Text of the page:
A little while later, I asked my batch mate as to what Swami told her. She repeated the exact words Swami had used. Swami had told her “Teeskelli po” (Take it and go), but in Telugu. While, He had conveyed the same to me in Hindi! It then struck me like an epiphany, the long cherished desire of an intimate audience I had sought of the Lord, in the very language that I had stipulated, eight years ago. I had forgotten. Swami had not. He had only bided His time to give me the big surprise.
“They Try To Please Me By Giving Up Sweets!”
“Bhagavan Sri Sathya Sai Baba is Omnipresent, Omnipotent and Omniscient” is something I had grown up hearing, ever since I joined Swami’s school. In open-mouthed wonder, my little mind would try to fathom these stupendous attributes of God. The ever-merciful Swami taught me the meaning of these words in His unique way. For, He knew and heard everything, and responded too. But, in His time.
Often times, when life begins to resemble the Literature of the Absurd, we feel that God sits watching our plight with total dissociation of sensibility, distancing Himself from the dialogues, monologues and asides of our everyday lives. What we do forget is that He is the Omniscient, albeit unobtrusive, narrator of the drama; that the plot, and the sub-plots are already written replete with flashbacks, rising and falling action, catharsis, discovery and denouement.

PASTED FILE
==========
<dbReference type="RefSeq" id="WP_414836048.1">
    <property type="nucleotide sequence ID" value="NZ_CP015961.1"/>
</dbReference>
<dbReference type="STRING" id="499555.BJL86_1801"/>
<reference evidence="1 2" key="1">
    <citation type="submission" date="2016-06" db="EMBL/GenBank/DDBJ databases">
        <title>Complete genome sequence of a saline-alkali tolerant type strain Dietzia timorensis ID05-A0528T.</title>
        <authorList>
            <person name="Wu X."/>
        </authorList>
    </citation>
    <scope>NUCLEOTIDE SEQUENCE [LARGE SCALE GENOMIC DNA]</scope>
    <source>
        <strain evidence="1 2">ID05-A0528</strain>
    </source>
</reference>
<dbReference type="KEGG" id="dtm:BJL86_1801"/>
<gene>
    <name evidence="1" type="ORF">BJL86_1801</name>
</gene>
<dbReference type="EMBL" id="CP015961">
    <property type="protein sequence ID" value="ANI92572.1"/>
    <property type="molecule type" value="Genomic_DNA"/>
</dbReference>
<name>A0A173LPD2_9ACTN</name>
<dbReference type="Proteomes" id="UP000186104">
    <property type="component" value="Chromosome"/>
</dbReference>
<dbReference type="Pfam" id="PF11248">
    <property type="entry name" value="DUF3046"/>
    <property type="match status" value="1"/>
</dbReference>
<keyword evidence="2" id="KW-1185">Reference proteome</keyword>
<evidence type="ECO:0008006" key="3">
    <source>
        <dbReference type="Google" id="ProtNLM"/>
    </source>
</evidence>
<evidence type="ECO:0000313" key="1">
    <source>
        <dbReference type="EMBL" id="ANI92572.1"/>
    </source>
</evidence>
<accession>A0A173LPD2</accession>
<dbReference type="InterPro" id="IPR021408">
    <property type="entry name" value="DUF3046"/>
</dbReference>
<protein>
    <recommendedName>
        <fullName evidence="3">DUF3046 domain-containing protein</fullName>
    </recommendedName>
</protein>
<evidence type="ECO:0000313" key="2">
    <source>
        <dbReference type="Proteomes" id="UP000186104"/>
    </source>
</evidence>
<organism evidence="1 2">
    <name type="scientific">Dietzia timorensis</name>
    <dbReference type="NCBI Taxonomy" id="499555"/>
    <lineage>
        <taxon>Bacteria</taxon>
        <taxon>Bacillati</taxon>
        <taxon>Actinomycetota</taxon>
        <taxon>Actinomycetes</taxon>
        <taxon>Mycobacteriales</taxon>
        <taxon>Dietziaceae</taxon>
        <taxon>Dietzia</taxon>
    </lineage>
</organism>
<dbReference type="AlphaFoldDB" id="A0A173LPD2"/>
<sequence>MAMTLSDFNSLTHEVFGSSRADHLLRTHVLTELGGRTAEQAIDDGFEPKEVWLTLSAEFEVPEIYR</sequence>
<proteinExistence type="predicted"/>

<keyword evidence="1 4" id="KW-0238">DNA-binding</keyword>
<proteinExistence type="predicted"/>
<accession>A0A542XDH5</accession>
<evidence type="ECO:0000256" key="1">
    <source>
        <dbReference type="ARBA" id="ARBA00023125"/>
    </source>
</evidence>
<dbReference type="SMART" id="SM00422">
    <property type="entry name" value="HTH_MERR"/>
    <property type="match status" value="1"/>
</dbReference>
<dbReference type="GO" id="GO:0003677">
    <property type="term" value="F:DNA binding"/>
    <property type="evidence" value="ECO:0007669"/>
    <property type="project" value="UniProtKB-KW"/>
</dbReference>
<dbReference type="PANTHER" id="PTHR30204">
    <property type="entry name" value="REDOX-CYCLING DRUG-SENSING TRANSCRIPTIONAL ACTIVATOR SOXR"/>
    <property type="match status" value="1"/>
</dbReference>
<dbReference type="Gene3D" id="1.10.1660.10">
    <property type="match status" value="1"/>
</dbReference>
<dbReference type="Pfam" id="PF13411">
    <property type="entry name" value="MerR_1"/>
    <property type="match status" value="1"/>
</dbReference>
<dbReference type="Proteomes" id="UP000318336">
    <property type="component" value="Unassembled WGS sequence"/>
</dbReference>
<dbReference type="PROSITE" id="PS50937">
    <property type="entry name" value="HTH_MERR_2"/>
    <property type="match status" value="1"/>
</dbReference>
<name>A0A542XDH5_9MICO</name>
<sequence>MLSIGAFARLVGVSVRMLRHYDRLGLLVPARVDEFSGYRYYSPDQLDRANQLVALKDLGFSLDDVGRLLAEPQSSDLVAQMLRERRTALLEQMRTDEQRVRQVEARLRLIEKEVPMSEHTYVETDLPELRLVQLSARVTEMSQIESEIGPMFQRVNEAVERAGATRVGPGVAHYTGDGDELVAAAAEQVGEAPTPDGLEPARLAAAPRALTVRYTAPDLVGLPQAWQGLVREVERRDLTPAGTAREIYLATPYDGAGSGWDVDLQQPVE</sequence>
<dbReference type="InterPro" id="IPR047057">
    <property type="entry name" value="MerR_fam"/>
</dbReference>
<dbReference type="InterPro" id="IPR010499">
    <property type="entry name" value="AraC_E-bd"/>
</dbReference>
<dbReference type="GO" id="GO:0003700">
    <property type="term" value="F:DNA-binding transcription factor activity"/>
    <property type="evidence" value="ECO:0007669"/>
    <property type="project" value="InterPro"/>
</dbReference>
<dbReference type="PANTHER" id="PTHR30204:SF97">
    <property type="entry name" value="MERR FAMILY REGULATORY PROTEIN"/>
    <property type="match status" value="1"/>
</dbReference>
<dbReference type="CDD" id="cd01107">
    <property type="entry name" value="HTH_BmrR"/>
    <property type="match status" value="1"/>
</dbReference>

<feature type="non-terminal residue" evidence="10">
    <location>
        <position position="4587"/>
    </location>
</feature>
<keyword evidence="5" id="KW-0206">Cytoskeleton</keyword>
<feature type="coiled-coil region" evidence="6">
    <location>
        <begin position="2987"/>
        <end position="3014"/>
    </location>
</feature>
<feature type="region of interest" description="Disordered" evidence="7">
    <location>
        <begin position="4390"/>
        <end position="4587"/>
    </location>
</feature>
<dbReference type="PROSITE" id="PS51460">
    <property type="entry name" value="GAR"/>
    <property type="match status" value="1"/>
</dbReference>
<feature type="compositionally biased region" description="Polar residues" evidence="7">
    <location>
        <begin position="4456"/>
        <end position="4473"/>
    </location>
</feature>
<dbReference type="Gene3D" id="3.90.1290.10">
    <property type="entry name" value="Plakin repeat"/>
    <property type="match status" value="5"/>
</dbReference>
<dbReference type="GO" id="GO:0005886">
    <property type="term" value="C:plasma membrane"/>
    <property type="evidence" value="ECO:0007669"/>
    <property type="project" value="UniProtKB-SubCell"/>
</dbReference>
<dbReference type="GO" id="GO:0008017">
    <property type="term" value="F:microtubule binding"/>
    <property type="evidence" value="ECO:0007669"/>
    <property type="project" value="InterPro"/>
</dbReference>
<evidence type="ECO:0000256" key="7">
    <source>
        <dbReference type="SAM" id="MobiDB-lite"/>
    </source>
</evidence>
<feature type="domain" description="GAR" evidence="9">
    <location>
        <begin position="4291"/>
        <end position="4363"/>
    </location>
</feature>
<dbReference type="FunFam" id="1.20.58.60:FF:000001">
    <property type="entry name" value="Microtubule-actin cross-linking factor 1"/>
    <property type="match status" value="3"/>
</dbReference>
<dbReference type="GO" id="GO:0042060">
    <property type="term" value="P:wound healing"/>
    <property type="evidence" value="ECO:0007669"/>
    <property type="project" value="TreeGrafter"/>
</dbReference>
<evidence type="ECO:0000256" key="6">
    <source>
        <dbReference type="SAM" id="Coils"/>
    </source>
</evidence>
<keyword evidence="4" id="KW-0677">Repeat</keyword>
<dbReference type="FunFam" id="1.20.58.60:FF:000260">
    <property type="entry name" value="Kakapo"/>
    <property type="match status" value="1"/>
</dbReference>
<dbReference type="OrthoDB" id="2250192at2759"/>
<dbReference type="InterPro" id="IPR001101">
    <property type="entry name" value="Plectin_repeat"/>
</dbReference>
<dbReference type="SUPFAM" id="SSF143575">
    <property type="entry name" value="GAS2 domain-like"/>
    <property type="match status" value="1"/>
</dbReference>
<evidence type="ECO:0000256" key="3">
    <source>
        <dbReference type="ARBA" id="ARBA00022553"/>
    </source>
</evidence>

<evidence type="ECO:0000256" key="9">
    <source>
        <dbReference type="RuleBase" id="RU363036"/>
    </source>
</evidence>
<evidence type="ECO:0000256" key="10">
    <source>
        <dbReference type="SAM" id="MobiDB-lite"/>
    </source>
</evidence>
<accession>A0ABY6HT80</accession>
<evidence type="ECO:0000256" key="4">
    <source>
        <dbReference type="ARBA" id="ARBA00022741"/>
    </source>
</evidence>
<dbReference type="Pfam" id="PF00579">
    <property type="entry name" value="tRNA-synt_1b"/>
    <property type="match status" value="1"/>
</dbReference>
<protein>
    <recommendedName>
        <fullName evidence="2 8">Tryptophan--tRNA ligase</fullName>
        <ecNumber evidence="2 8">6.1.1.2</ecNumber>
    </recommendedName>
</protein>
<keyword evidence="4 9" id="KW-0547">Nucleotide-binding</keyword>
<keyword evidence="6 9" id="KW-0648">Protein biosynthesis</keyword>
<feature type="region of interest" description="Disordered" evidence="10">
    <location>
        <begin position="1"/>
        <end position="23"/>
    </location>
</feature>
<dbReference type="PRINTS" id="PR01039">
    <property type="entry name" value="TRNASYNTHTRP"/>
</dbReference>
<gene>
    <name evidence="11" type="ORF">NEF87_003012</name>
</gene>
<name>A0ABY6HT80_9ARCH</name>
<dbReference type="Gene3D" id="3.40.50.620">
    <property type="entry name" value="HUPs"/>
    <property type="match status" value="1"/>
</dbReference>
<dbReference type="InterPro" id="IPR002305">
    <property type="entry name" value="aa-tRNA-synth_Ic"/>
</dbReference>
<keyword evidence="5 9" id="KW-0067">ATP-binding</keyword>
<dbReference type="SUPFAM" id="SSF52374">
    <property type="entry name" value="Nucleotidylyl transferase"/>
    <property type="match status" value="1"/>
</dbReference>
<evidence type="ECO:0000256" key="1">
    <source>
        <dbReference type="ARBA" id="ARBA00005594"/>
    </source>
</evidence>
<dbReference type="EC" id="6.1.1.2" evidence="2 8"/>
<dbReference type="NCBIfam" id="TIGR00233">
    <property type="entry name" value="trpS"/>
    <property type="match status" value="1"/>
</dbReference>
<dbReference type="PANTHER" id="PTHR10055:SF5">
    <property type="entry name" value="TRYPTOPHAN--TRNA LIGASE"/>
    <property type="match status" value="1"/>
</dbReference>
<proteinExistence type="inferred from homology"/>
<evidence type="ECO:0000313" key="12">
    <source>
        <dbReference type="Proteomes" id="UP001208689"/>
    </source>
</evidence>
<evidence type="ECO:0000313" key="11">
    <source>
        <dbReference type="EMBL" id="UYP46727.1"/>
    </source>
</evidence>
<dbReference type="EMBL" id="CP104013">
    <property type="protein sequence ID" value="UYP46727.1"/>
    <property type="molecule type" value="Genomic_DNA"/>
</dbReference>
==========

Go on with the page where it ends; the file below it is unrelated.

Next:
The resolution may take a while in coming such that we begin to doubt the credentials of His play in terms of unity of action. But whether He is staging a play or scripting a Bildungsroman, Swami has a well-knit story in place which He reveals and resolves at the ‘right’ time, verily like a Deus ex Machina.
I am reminded of a ‘sweet’ experience, that takes me back to my tenth grade, when I was sitting for darshan in the first line with a couple of students. It was a rain-kissed Onam morning and we were seated for special festival blessings. Given the crowds and the programme, it seemed highly unlikely that Swami would even come our way, let alone bless us. But would our hearts give up that easily?
Each of us must have been praying to Swami; so was I, coaxing and begging Swami to ordain the winds of chance in our favor. In a moment of desperation, I decided to bribe Him with the lure of a much-loved sweetmeat. “Please, Swami, please,” I pleaded, “If You bless us today, I will give up eating Gulabjamuns for ever.” Even as the mind was engaged in the calisthenics of cajolery, the resounding panchavadyam heralded Swami’s arrival. The programme commenced. Two hours elapsed in this manner. As our good fortune would have it, Swami did come our way and did bless us.
As ever, my human mind forgot about the incident, retaining only the memory of the promise made to Him, and this scene evoked every time someone triggered my tingling taste buds with a succulent bowl of gulabjamuns, and I valiantly resisted.